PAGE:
64k possible characters Þ 4.9?10611 passwords
  • System managers can set policies Requiring
    minimum length and types of characters
  • Upper case alphabets
  • Lower case alphabets
  • Numerals
  • symbols
  • Unicode characters Altnnnn 4 s numeric keypad
  • Most keyboards have 94 characters Þ Most
    hackers will try 94 possibilities

18
Password Hashing
  • Windows uses LAN Manager (LM) hashes or NT
    hashes.
  • LM Hash is case insensitive and truncates
    password to 14 characters
  • LM Has in not salted Þ Results in the same output
    if two accounts use the same password
  • Salted Þ Random value is mathematically applied
    to the password before hashing
  • Challenge-Response is used over the network

19
Password Attacks
  • Password resetting - much easier than cracking
  • Replace the Security Account Manager (SAM) files
    Þ Nordhi boot diskette
  • Net use drive mapping
  • Brute force password guessing Þ John the ripper
    exercise, Cain Able, Brutus, TSGrinder
    (Terminal services and RDP connections)
  • SQL Server authentication Þ ForceSQL, MSSqlPwd,
    Swlbf, Sqlbf-all, and SWL Auditing Tool

20
Password Attacks (Cont)
  • Password capturing via key loggers,
  • Hardware key logger - PS2 like between the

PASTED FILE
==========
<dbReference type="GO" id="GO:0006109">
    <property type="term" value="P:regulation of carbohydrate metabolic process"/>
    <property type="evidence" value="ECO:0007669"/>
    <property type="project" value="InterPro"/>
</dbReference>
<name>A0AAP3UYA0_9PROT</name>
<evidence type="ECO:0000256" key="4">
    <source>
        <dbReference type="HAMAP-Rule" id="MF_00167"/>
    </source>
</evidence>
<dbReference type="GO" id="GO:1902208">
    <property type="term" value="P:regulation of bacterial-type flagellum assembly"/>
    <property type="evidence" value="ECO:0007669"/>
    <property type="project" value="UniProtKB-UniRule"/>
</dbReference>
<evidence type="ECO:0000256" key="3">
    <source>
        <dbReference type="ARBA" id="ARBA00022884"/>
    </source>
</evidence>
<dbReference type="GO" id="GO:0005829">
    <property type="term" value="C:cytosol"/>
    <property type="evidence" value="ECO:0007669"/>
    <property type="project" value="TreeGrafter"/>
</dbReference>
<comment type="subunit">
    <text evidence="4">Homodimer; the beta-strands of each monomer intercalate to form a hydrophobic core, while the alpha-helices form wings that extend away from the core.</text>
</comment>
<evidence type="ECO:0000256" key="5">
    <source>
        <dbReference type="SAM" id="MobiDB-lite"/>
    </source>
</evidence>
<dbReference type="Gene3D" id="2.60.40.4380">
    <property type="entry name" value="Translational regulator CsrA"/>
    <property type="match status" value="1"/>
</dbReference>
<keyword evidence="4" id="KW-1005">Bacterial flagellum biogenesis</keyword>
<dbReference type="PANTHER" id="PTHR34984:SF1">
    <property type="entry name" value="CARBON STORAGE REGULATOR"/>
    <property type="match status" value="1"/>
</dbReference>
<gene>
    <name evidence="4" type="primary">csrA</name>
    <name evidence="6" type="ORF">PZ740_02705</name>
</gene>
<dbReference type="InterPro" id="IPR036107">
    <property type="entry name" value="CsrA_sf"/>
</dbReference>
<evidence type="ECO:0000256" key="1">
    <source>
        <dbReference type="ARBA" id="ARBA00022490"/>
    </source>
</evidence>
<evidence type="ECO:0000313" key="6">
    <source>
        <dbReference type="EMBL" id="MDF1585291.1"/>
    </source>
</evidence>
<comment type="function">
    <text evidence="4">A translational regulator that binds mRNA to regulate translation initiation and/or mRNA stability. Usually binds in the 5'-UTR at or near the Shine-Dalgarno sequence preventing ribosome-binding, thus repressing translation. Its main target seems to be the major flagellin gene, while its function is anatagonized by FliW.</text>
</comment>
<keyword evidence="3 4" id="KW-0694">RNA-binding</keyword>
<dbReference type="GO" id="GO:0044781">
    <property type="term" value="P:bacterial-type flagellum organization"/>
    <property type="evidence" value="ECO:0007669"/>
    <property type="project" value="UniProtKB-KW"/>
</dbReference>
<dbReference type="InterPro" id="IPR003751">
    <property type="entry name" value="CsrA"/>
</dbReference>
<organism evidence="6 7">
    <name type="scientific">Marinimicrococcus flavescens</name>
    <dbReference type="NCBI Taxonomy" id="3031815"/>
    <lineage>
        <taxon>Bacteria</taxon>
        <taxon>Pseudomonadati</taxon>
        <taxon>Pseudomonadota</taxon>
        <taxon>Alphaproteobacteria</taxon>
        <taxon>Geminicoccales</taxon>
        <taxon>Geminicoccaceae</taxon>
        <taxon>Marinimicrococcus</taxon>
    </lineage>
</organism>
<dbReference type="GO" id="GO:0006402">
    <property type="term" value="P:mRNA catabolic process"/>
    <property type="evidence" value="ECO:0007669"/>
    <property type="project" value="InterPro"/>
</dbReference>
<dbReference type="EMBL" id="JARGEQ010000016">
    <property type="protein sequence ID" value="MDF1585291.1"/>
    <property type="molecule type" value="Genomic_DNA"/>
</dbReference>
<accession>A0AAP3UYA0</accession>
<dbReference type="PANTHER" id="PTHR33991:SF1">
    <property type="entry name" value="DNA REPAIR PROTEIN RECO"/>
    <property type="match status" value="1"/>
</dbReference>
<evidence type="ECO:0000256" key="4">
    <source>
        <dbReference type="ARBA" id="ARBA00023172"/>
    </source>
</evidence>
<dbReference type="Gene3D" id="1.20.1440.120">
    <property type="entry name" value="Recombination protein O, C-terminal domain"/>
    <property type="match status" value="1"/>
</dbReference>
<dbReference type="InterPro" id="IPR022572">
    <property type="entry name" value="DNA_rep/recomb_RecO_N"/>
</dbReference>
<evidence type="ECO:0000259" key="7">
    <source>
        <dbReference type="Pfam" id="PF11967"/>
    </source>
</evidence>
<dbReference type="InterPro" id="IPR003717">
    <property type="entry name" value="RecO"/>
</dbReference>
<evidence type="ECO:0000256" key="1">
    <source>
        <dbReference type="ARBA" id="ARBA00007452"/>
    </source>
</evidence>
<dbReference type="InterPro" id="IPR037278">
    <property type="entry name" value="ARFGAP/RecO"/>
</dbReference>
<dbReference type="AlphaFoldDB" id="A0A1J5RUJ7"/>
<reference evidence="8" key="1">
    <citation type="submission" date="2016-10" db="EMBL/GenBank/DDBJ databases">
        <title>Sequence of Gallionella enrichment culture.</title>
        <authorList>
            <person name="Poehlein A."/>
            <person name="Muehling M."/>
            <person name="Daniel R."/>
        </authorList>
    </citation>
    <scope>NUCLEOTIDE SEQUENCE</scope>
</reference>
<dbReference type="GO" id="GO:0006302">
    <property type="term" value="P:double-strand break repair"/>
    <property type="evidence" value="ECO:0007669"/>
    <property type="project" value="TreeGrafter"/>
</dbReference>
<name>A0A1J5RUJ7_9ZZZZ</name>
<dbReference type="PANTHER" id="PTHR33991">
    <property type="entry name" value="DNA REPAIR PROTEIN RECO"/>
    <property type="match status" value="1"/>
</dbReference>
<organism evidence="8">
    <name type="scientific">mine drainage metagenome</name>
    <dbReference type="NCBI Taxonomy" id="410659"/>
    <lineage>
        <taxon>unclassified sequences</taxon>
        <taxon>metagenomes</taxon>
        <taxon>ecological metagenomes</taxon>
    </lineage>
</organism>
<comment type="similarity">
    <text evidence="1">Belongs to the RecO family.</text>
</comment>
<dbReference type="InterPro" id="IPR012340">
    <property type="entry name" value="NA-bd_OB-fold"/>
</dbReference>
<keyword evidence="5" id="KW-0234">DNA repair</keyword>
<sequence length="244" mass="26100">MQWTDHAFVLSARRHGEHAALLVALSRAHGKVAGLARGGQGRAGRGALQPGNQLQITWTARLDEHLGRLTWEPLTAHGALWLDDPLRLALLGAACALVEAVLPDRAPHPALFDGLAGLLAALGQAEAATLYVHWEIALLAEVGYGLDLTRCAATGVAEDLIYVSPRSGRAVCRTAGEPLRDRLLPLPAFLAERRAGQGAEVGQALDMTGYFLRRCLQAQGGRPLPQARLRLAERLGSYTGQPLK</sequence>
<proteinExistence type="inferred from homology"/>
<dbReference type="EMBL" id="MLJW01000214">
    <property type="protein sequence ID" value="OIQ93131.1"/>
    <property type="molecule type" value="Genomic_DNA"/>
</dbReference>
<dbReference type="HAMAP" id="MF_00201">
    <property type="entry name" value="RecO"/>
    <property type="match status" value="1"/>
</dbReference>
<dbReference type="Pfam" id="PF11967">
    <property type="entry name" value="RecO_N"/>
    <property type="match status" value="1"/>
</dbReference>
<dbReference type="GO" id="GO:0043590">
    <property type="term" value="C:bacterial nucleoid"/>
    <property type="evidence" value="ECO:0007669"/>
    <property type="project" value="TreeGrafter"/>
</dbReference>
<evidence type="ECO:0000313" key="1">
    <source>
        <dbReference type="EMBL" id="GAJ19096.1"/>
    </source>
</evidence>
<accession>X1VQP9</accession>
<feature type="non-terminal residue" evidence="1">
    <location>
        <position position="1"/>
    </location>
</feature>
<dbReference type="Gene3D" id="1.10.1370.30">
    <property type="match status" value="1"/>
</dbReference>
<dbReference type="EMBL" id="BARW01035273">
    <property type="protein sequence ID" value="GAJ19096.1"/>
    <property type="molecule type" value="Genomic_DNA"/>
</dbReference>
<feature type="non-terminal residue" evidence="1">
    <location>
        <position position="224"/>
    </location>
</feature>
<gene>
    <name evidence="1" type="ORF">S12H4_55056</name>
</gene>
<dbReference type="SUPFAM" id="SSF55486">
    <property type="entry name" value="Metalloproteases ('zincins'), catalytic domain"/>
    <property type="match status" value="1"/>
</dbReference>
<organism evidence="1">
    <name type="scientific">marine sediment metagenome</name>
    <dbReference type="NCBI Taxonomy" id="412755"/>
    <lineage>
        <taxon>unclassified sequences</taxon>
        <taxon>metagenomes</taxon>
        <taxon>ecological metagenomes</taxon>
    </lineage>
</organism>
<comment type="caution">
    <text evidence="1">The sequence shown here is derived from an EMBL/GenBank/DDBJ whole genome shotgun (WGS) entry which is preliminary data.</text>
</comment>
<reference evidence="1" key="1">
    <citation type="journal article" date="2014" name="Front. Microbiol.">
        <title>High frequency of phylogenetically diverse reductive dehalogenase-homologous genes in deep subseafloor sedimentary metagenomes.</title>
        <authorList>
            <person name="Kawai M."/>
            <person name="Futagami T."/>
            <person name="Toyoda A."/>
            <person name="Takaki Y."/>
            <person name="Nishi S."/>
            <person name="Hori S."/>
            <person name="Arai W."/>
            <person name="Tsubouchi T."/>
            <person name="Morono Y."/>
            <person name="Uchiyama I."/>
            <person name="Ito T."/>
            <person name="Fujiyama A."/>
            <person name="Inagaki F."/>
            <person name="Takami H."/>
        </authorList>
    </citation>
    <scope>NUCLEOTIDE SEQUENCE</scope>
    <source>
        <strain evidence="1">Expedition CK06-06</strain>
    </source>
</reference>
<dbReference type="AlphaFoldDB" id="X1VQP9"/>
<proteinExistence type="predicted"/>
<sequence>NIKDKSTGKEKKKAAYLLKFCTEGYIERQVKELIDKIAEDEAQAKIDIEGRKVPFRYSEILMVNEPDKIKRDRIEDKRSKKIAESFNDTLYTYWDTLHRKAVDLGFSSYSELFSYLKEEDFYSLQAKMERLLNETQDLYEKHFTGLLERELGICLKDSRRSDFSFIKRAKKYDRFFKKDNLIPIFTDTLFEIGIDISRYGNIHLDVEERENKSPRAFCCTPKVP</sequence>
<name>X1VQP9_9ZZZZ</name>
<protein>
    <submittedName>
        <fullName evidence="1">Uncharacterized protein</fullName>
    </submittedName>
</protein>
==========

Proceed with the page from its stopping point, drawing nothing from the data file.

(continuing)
keyboards and the PC. Used by FBI, CIA, Bank
    robbers, Customers
  • Sniffing authentication traffic on the network
  • Share Message Block (SMB)/NetBIOS attack tools
    ScoopLM captures authentication exchanges, BeatLM
    then does off-line brute force cracking.
    Similarly, SMBRelay, SMBGrind, SMB Auditing tool,
    SMB Downgrade Attacker.
  • Share password attacks - Share password cracker

21
Password Attacks (Cont)
  • Kerberos Authentication - KerbSniff and
    KerbCrack
  • Password Cache 10 user credentials are cached -
    CacheDump
  • Passwords saved with Remote Desktop Protocol
    (RDP) cracked by Cain Able
  • Older IE (before IE6) sent authenticated
    credentials to all IIS servers

22
Password Authentication Mistakes
  • Dell XP PCs (2005) had an hidden ad account with
    blank password,
  • MS Word password can be blanked by opening the
    document in an editor

23
NetBIOS/SMB Services
  • Commonly Attacked Window Services
  • Enumerate NetBIOS name table of any machine
    nbtstat -A ltIP addressgt
  • NetBIOS name table service can be disabled
  • Anonymous logins

24
Application Security
  • Peer-to-Peer (P2P) Sharing programs allow users
    to share files, directories, and drives
  • Deny-by-default software policy in many
    enterprises

25
Email
  • Phishing
  • Attachments
  • HTML content (autopreview)
  • Spam Spamming tools to introduce misspellings to
    avoid detection to harvest emails from web sites,
    usenet groups, chat channels